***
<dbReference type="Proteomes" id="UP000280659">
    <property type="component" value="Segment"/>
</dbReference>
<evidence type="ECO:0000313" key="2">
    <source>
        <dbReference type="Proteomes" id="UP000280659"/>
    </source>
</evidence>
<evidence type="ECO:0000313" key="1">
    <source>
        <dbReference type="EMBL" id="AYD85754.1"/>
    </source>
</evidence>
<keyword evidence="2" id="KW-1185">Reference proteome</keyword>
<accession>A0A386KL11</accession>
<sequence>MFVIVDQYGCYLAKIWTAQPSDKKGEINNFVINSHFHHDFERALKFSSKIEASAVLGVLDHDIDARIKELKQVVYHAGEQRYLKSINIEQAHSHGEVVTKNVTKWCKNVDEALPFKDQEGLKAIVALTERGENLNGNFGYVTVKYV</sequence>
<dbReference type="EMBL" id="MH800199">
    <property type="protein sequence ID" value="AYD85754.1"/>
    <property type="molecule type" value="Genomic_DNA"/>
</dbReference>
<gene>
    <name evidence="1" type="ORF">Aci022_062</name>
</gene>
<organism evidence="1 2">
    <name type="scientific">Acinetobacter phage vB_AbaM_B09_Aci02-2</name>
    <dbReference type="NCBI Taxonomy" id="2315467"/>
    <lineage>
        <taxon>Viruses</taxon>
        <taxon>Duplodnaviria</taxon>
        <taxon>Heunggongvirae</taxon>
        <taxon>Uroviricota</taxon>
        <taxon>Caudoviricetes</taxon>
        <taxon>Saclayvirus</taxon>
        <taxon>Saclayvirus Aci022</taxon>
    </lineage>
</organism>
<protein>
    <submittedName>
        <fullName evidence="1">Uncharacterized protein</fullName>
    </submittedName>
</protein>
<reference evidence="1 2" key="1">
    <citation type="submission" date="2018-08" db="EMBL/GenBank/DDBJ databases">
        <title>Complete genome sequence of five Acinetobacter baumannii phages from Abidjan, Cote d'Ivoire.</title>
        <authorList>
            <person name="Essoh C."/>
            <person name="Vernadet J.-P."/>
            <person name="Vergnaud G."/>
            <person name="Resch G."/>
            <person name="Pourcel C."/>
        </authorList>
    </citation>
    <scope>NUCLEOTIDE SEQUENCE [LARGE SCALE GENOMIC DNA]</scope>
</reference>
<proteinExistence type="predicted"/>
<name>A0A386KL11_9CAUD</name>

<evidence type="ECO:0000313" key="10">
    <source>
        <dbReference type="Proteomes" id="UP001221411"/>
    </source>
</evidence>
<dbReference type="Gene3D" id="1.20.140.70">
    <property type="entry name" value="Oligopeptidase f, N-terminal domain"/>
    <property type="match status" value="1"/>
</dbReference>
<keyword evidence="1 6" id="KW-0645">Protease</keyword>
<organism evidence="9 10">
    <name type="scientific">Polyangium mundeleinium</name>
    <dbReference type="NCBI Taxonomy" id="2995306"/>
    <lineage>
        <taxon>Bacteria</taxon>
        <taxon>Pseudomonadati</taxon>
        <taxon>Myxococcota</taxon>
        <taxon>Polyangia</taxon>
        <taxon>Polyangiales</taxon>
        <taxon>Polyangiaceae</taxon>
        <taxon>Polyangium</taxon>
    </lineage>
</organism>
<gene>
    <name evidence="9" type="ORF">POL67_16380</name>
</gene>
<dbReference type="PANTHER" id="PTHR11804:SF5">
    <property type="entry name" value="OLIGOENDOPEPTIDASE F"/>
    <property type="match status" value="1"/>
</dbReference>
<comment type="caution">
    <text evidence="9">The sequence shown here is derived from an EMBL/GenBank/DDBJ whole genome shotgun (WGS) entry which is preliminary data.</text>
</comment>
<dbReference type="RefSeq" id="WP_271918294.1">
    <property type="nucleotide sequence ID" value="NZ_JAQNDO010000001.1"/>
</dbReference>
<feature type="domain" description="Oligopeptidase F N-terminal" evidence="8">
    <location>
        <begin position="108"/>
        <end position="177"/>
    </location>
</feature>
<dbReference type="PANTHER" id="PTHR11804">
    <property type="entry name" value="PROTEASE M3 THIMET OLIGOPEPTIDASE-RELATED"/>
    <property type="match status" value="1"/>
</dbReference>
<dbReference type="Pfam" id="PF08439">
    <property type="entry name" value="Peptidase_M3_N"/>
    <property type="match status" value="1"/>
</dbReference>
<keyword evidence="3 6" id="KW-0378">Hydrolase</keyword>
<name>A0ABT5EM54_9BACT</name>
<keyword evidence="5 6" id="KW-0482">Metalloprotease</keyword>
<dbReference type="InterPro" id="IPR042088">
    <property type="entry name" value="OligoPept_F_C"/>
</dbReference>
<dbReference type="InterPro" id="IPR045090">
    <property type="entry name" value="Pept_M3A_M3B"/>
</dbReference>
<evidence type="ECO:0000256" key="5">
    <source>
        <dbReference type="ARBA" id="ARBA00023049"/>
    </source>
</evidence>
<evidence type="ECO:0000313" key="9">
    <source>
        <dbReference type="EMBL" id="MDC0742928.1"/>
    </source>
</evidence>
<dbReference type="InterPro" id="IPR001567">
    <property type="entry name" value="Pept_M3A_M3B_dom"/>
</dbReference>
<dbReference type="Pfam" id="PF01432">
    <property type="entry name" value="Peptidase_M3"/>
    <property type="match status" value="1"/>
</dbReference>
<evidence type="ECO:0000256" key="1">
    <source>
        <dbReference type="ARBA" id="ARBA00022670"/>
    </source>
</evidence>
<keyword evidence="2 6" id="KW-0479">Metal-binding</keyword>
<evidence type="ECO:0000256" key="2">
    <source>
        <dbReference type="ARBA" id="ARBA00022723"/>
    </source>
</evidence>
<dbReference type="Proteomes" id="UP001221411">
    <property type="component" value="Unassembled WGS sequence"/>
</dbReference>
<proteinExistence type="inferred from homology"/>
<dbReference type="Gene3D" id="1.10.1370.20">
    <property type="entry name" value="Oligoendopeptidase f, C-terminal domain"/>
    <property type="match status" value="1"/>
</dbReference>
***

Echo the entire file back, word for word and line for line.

<dbReference type="Proteomes" id="UP000280659">
    <property type="component" value="Segment"/>
</dbReference>
<evidence type="ECO:0000313" key="2">
    <source>
        <dbReference type="Proteomes" id="UP000280659"/>
    </source>
</evidence>
<evidence type="ECO:0000313" key="1">
    <source>
        <dbReference type="EMBL" id="AYD85754.1"/>
    </source>
</evidence>
<keyword evidence="2" id="KW-1185">Reference proteome</keyword>
<accession>A0A386KL11</accession>
<sequence>MFVIVDQYGCYLAKIWTAQPSDKKGEINNFVINSHFHHDFERALKFSSKIEASAVLGVLDHDIDARIKELKQVVYHAGEQRYLKSINIEQAHSHGEVVTKNVTKWCKNVDEALPFKDQEGLKAIVALTERGENLNGNFGYVTVKYV</sequence>
<dbReference type="EMBL" id="MH800199">
    <property type="protein sequence ID" value="AYD85754.1"/>
    <property type="molecule type" value="Genomic_DNA"/>
</dbReference>
<gene>
    <name evidence="1" type="ORF">Aci022_062</name>
</gene>
<organism evidence="1 2">
    <name type="scientific">Acinetobacter phage vB_AbaM_B09_Aci02-2</name>
    <dbReference type="NCBI Taxonomy" id="2315467"/>
    <lineage>
        <taxon>Viruses</taxon>
        <taxon>Duplodnaviria</taxon>
        <taxon>Heunggongvirae</taxon>
        <taxon>Uroviricota</taxon>
        <taxon>Caudoviricetes</taxon>
        <taxon>Saclayvirus</taxon>
        <taxon>Saclayvirus Aci022</taxon>
    </lineage>
</organism>
<protein>
    <submittedName>
        <fullName evidence="1">Uncharacterized protein</fullName>
    </submittedName>
</protein>
<reference evidence="1 2" key="1">
    <citation type="submission" date="2018-08" db="EMBL/GenBank/DDBJ databases">
        <title>Complete genome sequence of five Acinetobacter baumannii phages from Abidjan, Cote d'Ivoire.</title>
        <authorList>
            <person name="Essoh C."/>
            <person name="Vernadet J.-P."/>
            <person name="Vergnaud G."/>
            <person name="Resch G."/>
            <person name="Pourcel C."/>
        </authorList>
    </citation>
    <scope>NUCLEOTIDE SEQUENCE [LARGE SCALE GENOMIC DNA]</scope>
</reference>
<proteinExistence type="predicted"/>
<name>A0A386KL11_9CAUD</name>

<evidence type="ECO:0000313" key="10">
    <source>
        <dbReference type="Proteomes" id="UP001221411"/>
    </source>
</evidence>
<dbReference type="Gene3D" id="1.20.140.70">
    <property type="entry name" value="Oligopeptidase f, N-terminal domain"/>
    <property type="match status" value="1"/>
</dbReference>
<keyword evidence="1 6" id="KW-0645">Protease</keyword>
<organism evidence="9 10">
    <name type="scientific">Polyangium mundeleinium</name>
    <dbReference type="NCBI Taxonomy" id="2995306"/>
    <lineage>
        <taxon>Bacteria</taxon>
        <taxon>Pseudomonadati</taxon>
        <taxon>Myxococcota</taxon>
        <taxon>Polyangia</taxon>
        <taxon>Polyangiales</taxon>
        <taxon>Polyangiaceae</taxon>
        <taxon>Polyangium</taxon>
    </lineage>
</organism>
<gene>
    <name evidence="9" type="ORF">POL67_16380</name>
</gene>
<dbReference type="PANTHER" id="PTHR11804:SF5">
    <property type="entry name" value="OLIGOENDOPEPTIDASE F"/>
    <property type="match status" value="1"/>
</dbReference>
<comment type="caution">
    <text evidence="9">The sequence shown here is derived from an EMBL/GenBank/DDBJ whole genome shotgun (WGS) entry which is preliminary data.</text>
</comment>
<dbReference type="RefSeq" id="WP_271918294.1">
    <property type="nucleotide sequence ID" value="NZ_JAQNDO010000001.1"/>
</dbReference>
<feature type="domain" description="Oligopeptidase F N-terminal" evidence="8">
    <location>
        <begin position="108"/>
        <end position="177"/>
    </location>
</feature>
<dbReference type="PANTHER" id="PTHR11804">
    <property type="entry name" value="PROTEASE M3 THIMET OLIGOPEPTIDASE-RELATED"/>
    <property type="match status" value="1"/>
</dbReference>
<dbReference type="Pfam" id="PF08439">
    <property type="entry name" value="Peptidase_M3_N"/>
    <property type="match status" value="1"/>
</dbReference>
<keyword evidence="3 6" id="KW-0378">Hydrolase</keyword>
<name>A0ABT5EM54_9BACT</name>
<keyword evidence="5 6" id="KW-0482">Metalloprotease</keyword>
<dbReference type="InterPro" id="IPR042088">
    <property type="entry name" value="OligoPept_F_C"/>
</dbReference>
<dbReference type="InterPro" id="IPR045090">
    <property type="entry name" value="Pept_M3A_M3B"/>
</dbReference>
<evidence type="ECO:0000256" key="5">
    <source>
        <dbReference type="ARBA" id="ARBA00023049"/>
    </source>
</evidence>
<evidence type="ECO:0000313" key="9">
    <source>
        <dbReference type="EMBL" id="MDC0742928.1"/>
    </source>
</evidence>
<dbReference type="InterPro" id="IPR001567">
    <property type="entry name" value="Pept_M3A_M3B_dom"/>
</dbReference>
<dbReference type="Pfam" id="PF01432">
    <property type="entry name" value="Peptidase_M3"/>
    <property type="match status" value="1"/>
</dbReference>
<evidence type="ECO:0000256" key="1">
    <source>
        <dbReference type="ARBA" id="ARBA00022670"/>
    </source>
</evidence>
<keyword evidence="2 6" id="KW-0479">Metal-binding</keyword>
<evidence type="ECO:0000256" key="2">
    <source>
        <dbReference type="ARBA" id="ARBA00022723"/>
    </source>
</evidence>
<dbReference type="Proteomes" id="UP001221411">
    <property type="component" value="Unassembled WGS sequence"/>
</dbReference>
<proteinExistence type="inferred from homology"/>
<dbReference type="Gene3D" id="1.10.1370.20">
    <property type="entry name" value="Oligoendopeptidase f, C-terminal domain"/>
    <property type="match status" value="1"/>
</dbReference>